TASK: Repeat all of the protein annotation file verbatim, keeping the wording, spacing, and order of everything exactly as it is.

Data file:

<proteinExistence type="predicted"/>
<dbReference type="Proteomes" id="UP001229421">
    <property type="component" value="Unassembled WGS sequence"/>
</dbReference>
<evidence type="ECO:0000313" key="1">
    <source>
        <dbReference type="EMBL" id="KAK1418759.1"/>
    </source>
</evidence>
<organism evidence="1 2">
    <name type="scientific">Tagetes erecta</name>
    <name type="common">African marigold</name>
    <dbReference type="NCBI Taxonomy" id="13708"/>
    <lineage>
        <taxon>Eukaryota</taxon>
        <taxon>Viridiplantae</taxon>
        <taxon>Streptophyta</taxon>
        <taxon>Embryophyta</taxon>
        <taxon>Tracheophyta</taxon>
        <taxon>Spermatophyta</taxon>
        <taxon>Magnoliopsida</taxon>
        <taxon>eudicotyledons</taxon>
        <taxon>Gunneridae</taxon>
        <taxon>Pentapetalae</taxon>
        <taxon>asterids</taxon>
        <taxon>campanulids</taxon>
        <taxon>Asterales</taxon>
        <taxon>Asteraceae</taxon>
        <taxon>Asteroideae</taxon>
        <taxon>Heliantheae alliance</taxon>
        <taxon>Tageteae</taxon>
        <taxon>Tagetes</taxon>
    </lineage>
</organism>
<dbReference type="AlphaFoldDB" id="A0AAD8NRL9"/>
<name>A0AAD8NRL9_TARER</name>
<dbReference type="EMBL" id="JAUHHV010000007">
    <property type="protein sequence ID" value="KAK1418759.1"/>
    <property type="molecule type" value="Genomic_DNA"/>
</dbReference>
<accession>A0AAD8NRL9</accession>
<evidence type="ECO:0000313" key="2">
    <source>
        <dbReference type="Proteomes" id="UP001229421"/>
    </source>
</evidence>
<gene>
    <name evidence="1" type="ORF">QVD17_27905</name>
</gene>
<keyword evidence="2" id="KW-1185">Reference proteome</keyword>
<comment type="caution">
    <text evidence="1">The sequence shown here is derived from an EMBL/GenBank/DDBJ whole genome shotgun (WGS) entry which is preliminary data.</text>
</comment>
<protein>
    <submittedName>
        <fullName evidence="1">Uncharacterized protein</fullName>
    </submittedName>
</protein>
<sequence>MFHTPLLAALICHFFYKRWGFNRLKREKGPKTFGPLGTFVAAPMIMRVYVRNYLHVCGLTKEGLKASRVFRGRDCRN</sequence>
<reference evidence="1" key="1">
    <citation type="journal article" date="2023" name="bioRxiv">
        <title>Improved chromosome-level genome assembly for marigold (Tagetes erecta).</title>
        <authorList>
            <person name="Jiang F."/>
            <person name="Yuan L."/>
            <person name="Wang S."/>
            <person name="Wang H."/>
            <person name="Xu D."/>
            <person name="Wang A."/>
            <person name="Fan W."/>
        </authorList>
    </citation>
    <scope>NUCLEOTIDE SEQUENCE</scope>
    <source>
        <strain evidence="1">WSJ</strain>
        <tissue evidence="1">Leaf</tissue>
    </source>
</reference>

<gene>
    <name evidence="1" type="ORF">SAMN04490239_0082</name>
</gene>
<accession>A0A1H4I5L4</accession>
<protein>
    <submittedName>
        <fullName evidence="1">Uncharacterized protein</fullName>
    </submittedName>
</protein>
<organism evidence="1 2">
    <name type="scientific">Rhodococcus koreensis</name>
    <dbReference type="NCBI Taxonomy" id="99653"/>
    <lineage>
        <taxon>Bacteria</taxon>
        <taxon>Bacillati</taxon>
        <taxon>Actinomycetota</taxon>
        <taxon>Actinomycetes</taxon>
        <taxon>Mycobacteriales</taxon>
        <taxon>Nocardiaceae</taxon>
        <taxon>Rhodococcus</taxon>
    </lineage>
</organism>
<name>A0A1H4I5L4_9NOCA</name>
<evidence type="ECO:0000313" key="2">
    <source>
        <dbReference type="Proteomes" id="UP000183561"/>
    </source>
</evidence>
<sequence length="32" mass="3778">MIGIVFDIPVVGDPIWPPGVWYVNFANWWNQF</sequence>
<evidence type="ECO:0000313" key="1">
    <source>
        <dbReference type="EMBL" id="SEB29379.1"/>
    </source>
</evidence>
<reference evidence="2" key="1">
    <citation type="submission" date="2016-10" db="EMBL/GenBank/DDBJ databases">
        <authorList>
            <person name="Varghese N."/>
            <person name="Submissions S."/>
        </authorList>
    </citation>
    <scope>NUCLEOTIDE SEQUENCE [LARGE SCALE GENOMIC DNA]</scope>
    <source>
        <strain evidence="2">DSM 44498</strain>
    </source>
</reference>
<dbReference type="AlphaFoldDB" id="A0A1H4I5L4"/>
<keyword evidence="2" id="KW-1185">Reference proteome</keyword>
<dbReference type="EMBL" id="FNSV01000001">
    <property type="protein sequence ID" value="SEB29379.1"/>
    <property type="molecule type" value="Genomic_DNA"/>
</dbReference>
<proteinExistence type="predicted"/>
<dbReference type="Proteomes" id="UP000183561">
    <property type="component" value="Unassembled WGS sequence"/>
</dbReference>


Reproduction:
<proteinExistence type="predicted"/>
<dbReference type="Proteomes" id="UP001229421">
    <property type="component" value="Unassembled WGS sequence"/>
</dbReference>
<evidence type="ECO:0000313" key="1">
    <source>
        <dbReference type="EMBL" id="KAK1418759.1"/>
    </source>
</evidence>
<organism evidence="1 2">
    <name type="scientific">Tagetes erecta</name>
    <name type="common">African marigold</name>
    <dbReference type="NCBI Taxonomy" id="13708"/>
    <lineage>
        <taxon>Eukaryota</taxon>
        <taxon>Viridiplantae</taxon>
        <taxon>Streptophyta</taxon>
        <taxon>Embryophyta</taxon>
        <taxon>Tracheophyta</taxon>
        <taxon>Spermatophyta</taxon>
        <taxon>Magnoliopsida</taxon>
        <taxon>eudicotyledons</taxon>
        <taxon>Gunneridae</taxon>
        <taxon>Pentapetalae</taxon>
        <taxon>asterids</taxon>
        <taxon>campanulids</taxon>
        <taxon>Asterales</taxon>
        <taxon>Asteraceae</taxon>
        <taxon>Asteroideae</taxon>
        <taxon>Heliantheae alliance</taxon>
        <taxon>Tageteae</taxon>
        <taxon>Tagetes</taxon>
    </lineage>
</organism>
<dbReference type="AlphaFoldDB" id="A0AAD8NRL9"/>
<name>A0AAD8NRL9_TARER</name>
<dbReference type="EMBL" id="JAUHHV010000007">
    <property type="protein sequence ID" value="KAK1418759.1"/>
    <property type="molecule type" value="Genomic_DNA"/>
</dbReference>
<accession>A0AAD8NRL9</accession>
<evidence type="ECO:0000313" key="2">
    <source>
        <dbReference type="Proteomes" id="UP001229421"/>
    </source>
</evidence>
<gene>
    <name evidence="1" type="ORF">QVD17_27905</name>
</gene>
<keyword evidence="2" id="KW-1185">Reference proteome</keyword>
<comment type="caution">
    <text evidence="1">The sequence shown here is derived from an EMBL/GenBank/DDBJ whole genome shotgun (WGS) entry which is preliminary data.</text>
</comment>
<protein>
    <submittedName>
        <fullName evidence="1">Uncharacterized protein</fullName>
    </submittedName>
</protein>
<sequence>MFHTPLLAALICHFFYKRWGFNRLKREKGPKTFGPLGTFVAAPMIMRVYVRNYLHVCGLTKEGLKASRVFRGRDCRN</sequence>
<reference evidence="1" key="1">
    <citation type="journal article" date="2023" name="bioRxiv">
        <title>Improved chromosome-level genome assembly for marigold (Tagetes erecta).</title>
        <authorList>
            <person name="Jiang F."/>
            <person name="Yuan L."/>
            <person name="Wang S."/>
            <person name="Wang H."/>
            <person name="Xu D."/>
            <person name="Wang A."/>
            <person name="Fan W."/>
        </authorList>
    </citation>
    <scope>NUCLEOTIDE SEQUENCE</scope>
    <source>
        <strain evidence="1">WSJ</strain>
        <tissue evidence="1">Leaf</tissue>
    </source>
</reference>

<gene>
    <name evidence="1" type="ORF">SAMN04490239_0082</name>
</gene>
<accession>A0A1H4I5L4</accession>
<protein>
    <submittedName>
        <fullName evidence="1">Uncharacterized protein</fullName>
    </submittedName>
</protein>
<organism evidence="1 2">
    <name type="scientific">Rhodococcus koreensis</name>
    <dbReference type="NCBI Taxonomy" id="99653"/>
    <lineage>
        <taxon>Bacteria</taxon>
        <taxon>Bacillati</taxon>
        <taxon>Actinomycetota</taxon>
        <taxon>Actinomycetes</taxon>
        <taxon>Mycobacteriales</taxon>
        <taxon>Nocardiaceae</taxon>
        <taxon>Rhodococcus</taxon>
    </lineage>
</organism>
<name>A0A1H4I5L4_9NOCA</name>
<evidence type="ECO:0000313" key="2">
    <source>
        <dbReference type="Proteomes" id="UP000183561"/>
    </source>
</evidence>
<sequence length="32" mass="3778">MIGIVFDIPVVGDPIWPPGVWYVNFANWWNQF</sequence>
<evidence type="ECO:0000313" key="1">
    <source>
        <dbReference type="EMBL" id="SEB29379.1"/>
    </source>
</evidence>
<reference evidence="2" key="1">
    <citation type="submission" date="2016-10" db="EMBL/GenBank/DDBJ databases">
        <authorList>
            <person name="Varghese N."/>
            <person name="Submissions S."/>
        </authorList>
    </citation>
    <scope>NUCLEOTIDE SEQUENCE [LARGE SCALE GENOMIC DNA]</scope>
    <source>
        <strain evidence="2">DSM 44498</strain>
    </source>
</reference>
<dbReference type="AlphaFoldDB" id="A0A1H4I5L4"/>
<keyword evidence="2" id="KW-1185">Reference proteome</keyword>
<dbReference type="EMBL" id="FNSV01000001">
    <property type="protein sequence ID" value="SEB29379.1"/>
    <property type="molecule type" value="Genomic_DNA"/>
</dbReference>
<proteinExistence type="predicted"/>
<dbReference type="Proteomes" id="UP000183561">
    <property type="component" value="Unassembled WGS sequence"/>
</dbReference>